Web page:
Trillions of microorganisms, communities known as “microbiomes,” live on and inside us, in our homes and the air we breathe, and in soil and plants. Most microbiomes contribute to necessary functions within us and our environments, like digestion and plant growth. We are largely living in successful partnership with them. A better understanding of these complex microbial communities would help us harness them for applications to human and animal health, agriculture and food safety, water treatment, manufacturing, renewable energy, and the detection of biological threats.
For microbiome research to more quickly deliver products to the clinic and market and make the best use of taxpayer funding, the field requires standardized protocols for sample collection, and reference materials and data. These standardized tools help the many organizations working on microbiome research reproduce each other’s work and build upon it. Standards also enable “comparability”: results obtained in different labs with different procedures can be meaningfully compared to one another with more certainty, which is particularly important when making decisions about treating patients.
NIST develops standards, methods, tools, and technology to advance the reliability of microbial community measurements, pathogen detection and identification, and microbial cell quantification for use in various sectors of the bioeconomy.
NIST's programs in microbial metrology are supported by our deep expertise in measurement science, microbiology, metabolomics, metagenomics, flow cytometry, and bioinformatics. The microbiome field has seen disruptive technological innovations over the last 2 decades, paving the way for new science. We are developing advanced measurements, documentary standards, and reference materials to improve confidence in microbial measurements. For example, NIST scientists led the development of RM 8376, a Mixed Microbial Genomic DNA standard designed to assess the analytical performance of metagenomic next generation sequencing (NGS)-based pathogen detection. The team is now working towards the development of whole cell microbial reference materials including the generation of single strain and mixed multi-strain materials.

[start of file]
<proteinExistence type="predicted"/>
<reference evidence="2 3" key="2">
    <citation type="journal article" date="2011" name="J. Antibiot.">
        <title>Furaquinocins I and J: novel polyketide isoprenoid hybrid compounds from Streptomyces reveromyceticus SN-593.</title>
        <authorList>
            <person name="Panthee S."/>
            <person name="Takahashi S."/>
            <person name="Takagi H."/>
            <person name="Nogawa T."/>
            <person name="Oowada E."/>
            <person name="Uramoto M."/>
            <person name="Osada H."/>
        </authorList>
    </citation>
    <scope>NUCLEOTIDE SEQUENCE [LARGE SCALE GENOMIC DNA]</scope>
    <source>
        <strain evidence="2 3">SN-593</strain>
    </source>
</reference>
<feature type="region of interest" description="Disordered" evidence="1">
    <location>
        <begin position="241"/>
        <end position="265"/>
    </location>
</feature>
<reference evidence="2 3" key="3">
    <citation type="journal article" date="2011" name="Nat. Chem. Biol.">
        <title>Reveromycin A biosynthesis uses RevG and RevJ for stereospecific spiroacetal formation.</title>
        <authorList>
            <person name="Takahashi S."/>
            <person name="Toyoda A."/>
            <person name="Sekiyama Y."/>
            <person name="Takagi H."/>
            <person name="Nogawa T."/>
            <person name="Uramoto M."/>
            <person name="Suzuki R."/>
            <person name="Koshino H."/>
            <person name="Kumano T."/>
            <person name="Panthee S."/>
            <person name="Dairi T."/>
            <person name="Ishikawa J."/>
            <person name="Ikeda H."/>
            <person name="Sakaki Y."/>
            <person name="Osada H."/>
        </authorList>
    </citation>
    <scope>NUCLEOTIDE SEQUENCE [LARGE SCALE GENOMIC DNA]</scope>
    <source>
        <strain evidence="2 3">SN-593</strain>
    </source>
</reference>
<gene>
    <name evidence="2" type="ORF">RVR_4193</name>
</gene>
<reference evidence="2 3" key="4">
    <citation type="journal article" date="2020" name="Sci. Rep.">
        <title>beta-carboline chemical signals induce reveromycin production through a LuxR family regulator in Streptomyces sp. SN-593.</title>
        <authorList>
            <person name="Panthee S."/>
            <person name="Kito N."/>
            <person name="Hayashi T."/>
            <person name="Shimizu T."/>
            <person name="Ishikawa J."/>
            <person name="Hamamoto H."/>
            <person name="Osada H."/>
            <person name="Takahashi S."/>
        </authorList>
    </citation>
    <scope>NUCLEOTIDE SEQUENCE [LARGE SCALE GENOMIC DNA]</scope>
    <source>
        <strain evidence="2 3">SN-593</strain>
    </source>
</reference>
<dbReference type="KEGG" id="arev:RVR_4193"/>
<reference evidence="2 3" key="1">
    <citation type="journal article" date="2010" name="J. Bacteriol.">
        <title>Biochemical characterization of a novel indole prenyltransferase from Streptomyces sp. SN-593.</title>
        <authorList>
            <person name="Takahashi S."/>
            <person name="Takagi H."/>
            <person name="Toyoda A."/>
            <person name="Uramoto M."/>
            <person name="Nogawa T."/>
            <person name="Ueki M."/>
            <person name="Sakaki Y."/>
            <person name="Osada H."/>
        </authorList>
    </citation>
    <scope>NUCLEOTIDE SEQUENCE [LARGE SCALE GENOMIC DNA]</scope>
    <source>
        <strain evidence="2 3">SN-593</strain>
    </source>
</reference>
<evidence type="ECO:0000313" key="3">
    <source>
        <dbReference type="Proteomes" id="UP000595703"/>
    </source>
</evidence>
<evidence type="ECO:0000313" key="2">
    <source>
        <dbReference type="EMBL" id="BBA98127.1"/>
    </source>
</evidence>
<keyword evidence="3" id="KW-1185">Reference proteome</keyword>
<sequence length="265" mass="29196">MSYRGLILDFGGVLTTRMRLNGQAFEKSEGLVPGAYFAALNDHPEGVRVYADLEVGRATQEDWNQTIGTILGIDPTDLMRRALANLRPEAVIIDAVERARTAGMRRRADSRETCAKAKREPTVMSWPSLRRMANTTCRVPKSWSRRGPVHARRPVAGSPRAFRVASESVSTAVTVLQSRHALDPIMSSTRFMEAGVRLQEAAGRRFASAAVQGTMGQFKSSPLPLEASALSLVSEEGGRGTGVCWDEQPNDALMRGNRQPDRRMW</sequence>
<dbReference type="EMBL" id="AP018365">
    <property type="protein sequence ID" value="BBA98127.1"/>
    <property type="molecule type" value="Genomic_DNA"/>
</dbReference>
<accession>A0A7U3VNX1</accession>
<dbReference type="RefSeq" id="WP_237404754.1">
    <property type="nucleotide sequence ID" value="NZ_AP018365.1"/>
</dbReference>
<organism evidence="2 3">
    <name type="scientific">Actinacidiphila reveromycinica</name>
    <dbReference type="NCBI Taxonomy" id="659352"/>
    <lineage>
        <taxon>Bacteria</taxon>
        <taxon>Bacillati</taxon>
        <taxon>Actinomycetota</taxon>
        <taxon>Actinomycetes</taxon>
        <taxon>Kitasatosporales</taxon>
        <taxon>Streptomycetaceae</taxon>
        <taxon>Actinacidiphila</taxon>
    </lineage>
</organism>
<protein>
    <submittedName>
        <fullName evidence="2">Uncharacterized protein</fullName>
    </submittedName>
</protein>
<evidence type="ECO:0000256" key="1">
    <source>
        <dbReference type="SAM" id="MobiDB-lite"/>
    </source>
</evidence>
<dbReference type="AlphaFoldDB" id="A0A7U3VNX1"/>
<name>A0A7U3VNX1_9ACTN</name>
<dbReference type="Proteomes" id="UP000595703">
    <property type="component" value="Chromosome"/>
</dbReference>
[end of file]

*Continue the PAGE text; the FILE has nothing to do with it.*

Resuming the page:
NIST co-founded and leads the International Microbiome and Multi-Omics Standards Alliance (IMMSA), an open consortium of microbiome-focused researchers from industry, academia, and government that exists for the mutual benefit of the entire microbiome scientific community. IMMSA currently has over 700 members and convenes recurring webinars that provide a platform for researchers to share ideas and discuss challenges related to microbiome measurement assurance.
The NIST-led Rapid Microbial Testing Methods Consortium aims to support the use of rapid methods to detect microbial contaminants in regenerative medicine and advanced therapy products.
Wastewater surveillance is a promising approach to monitor biological and chemical contaminants on a community level and has recently been shown effective for the early detection of SARS-CoV-2 outbreaks. While much has been learned during the COVID-19 pandemic response, much work remains to establish a wastewater surveillance capability poised to address new targets as they emerge. NIST is working with DHS and EPA to develop standards that help enable robust, comparable wastewater surveillance. NIST, in collaboration with the EPA, is also developing a DNA reference material to assess the analytical performance of EPA-developed water quality testing methods.